The corporate regulator Asic is seeking a record and “very severe” penalty of $7.5m against the predatory funeral insurer ACBF-Youpla for its “deliberate and knowing conduct of preying on vulnerable Aboriginal people” over years of operation.
Asic alleges the company engaged in deceptive and misleading conduct between 2015 and 2018. It is seeking a penalty of $6m against ACBF, and $1.5m against its later iteration, Youpla, for making false representations that it was an Aboriginal-owned trust, and that the products it offered were of greater benefit to customers than other products available.
If awarded, it will be the highest ever penalty against a company for deceptive and misleading conduct.
The previous record was set against the now-defunct Birubi Art, which was fined a record $2.3m in 2019 for false and misleading conduct for selling fake Aboriginal art that had been made in Indonesia.
In the federal court on Tuesday, Asic’s lawyers argued that Birubi was “a minnow” compared with the direct harm done to consumers by ACBF-Youpla.
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ACBF-Youpla collapsed earlier this year, leaving thousands of mostly low-income Aboriginal people, some of them elderly and in palliative care, without any means of paying for a funeral. People had paid between $3,000 and $30,000 into the fund during its time of operation, from 1992 to 2022. Efforts to claw back funds are ongoing but it is unclear those affected will ever receive a refund.
In September, the federal government set up an interim scheme to provide urgent relief for families, amid reports that people were forced to leave their loved ones in the morgue while they raised money to cover the cost of funerals. The scheme is open until 30 November 2023.
In the federal court on Tuesday, Asic senior counsel David Batt said the $7.5m penalty sought was “very, very significant” because the conduct was at a senior level over a long period of time, and because its former directors showed a “deliberate and callous intent” to deceive customers.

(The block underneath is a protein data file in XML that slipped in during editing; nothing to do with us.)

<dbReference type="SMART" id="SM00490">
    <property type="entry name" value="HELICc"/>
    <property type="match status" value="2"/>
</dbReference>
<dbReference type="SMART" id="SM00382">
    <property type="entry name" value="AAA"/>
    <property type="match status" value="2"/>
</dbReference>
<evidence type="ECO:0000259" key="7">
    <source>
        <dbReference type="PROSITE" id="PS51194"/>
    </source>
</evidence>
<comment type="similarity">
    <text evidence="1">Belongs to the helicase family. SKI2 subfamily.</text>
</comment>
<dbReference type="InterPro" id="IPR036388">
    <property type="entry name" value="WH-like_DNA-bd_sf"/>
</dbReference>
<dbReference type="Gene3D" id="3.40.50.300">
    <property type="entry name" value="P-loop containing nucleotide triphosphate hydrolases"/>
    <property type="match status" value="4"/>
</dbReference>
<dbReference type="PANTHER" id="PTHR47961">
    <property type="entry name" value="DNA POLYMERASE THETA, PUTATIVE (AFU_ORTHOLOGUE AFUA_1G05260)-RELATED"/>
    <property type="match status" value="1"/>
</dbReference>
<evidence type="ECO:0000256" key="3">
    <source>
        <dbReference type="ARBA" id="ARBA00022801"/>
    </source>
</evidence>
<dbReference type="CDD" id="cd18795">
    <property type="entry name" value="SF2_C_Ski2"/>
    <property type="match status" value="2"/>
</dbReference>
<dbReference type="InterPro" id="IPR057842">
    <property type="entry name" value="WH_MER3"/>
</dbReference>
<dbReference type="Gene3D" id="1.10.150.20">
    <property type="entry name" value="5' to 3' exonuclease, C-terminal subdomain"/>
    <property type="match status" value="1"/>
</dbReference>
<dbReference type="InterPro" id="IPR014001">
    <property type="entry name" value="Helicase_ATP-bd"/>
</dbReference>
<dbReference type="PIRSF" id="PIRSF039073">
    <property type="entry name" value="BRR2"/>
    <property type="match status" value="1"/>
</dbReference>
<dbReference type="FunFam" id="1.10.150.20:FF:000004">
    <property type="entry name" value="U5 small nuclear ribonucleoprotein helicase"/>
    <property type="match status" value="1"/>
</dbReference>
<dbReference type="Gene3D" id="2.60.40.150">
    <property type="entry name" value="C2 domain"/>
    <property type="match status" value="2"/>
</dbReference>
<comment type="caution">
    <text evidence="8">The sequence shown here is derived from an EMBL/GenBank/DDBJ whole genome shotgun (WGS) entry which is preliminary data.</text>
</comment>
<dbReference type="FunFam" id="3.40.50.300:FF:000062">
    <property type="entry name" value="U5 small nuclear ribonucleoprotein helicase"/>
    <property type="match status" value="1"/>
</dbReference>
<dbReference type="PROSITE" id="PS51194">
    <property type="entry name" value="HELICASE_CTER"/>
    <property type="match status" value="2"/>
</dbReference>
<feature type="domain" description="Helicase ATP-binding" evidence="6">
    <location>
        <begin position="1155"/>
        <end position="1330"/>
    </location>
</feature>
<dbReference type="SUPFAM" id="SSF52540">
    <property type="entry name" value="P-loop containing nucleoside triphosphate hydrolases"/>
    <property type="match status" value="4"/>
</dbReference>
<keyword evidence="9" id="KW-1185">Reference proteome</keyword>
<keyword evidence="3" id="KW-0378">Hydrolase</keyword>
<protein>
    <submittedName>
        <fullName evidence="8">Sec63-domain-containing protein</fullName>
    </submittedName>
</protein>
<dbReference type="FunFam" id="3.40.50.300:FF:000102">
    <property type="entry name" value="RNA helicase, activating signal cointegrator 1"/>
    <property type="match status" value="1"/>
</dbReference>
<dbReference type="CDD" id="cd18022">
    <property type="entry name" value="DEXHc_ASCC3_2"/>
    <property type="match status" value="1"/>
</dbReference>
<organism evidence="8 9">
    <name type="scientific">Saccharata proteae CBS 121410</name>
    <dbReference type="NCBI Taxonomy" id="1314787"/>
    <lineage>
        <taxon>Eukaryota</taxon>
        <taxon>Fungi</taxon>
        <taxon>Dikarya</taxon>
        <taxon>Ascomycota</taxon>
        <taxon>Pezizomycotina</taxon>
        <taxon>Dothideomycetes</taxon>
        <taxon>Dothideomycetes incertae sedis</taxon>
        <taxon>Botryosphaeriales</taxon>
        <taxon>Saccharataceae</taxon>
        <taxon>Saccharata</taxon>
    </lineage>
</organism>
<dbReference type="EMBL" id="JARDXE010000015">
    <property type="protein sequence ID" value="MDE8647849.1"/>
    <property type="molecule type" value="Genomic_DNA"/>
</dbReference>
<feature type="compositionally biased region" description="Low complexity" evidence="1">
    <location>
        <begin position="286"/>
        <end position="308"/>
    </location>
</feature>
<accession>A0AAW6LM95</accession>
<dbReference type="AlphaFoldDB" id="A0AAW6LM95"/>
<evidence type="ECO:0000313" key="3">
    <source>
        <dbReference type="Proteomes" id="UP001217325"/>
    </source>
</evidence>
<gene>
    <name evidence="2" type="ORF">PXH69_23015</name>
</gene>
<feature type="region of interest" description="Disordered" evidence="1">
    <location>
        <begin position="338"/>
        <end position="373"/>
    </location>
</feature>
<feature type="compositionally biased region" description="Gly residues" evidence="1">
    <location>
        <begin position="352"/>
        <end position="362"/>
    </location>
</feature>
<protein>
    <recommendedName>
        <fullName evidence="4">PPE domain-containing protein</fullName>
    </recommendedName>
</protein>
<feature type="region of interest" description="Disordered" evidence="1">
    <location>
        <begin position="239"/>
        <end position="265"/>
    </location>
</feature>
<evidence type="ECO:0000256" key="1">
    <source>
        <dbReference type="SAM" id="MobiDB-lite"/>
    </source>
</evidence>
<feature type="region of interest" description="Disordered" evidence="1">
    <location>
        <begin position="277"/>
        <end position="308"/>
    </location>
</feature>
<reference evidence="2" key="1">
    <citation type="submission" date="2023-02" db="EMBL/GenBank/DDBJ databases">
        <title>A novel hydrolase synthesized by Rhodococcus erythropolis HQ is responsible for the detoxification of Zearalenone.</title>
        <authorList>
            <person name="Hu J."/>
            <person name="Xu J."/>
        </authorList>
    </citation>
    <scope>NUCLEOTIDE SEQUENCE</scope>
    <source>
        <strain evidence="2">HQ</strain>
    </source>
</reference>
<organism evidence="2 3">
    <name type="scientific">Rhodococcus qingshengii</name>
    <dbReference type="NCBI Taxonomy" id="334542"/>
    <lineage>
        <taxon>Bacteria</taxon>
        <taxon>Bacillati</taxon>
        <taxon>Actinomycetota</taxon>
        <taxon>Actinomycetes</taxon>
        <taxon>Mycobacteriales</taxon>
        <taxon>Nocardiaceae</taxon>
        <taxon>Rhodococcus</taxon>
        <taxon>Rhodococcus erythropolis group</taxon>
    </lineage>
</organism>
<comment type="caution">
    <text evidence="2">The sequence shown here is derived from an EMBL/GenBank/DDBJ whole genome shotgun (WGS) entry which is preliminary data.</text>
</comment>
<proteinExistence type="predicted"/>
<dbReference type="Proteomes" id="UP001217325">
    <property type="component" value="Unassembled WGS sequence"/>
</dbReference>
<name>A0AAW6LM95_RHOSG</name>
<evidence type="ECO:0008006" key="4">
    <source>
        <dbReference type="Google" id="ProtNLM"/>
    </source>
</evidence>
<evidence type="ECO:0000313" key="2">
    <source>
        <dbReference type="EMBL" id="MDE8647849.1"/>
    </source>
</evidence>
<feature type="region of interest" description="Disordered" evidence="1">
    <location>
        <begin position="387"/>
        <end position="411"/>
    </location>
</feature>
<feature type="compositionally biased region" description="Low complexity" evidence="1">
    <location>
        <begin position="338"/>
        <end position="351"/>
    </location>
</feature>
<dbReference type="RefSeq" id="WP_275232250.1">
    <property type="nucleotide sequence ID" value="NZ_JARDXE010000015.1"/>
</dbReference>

It was “deceitful conduct going to the heart of the relationship the company had with its customers,” Batt SC told Judge Goodman of the federal court.
Asic is continuing to investigate the conduct of current and former directors of the funeral fund, including the founder, Ron Pattenden, who is believed to be in Vanuatu.
ACBF-Youpla targeted Indigenous people by using marketing materials in the distinctive red, black and yellow colours of the Aboriginal flag; offering stuffed toys and colouring books to children; and by going door-to-door and attending Aboriginal community events such as the Koori rugby league knockout.
Batt SC told the court that Asic investigations had found that Ron Pattenden and his offshore entities were deriving $800,000 to $1m every year from the business between 2015 and 2018.
He said dividends paid to directors and monies paid to ACBF administration were greater than the amounts it paid to customers.
The business made $3.4m in profits in one year, he told the court. Another year its profits were around $4m. The company paid out “a fraction” of that income in funeral policies, estimated to be around 16% to 20% of its takings.
“This is highly unsatisfactory conduct that warrants a very substantial penalty desp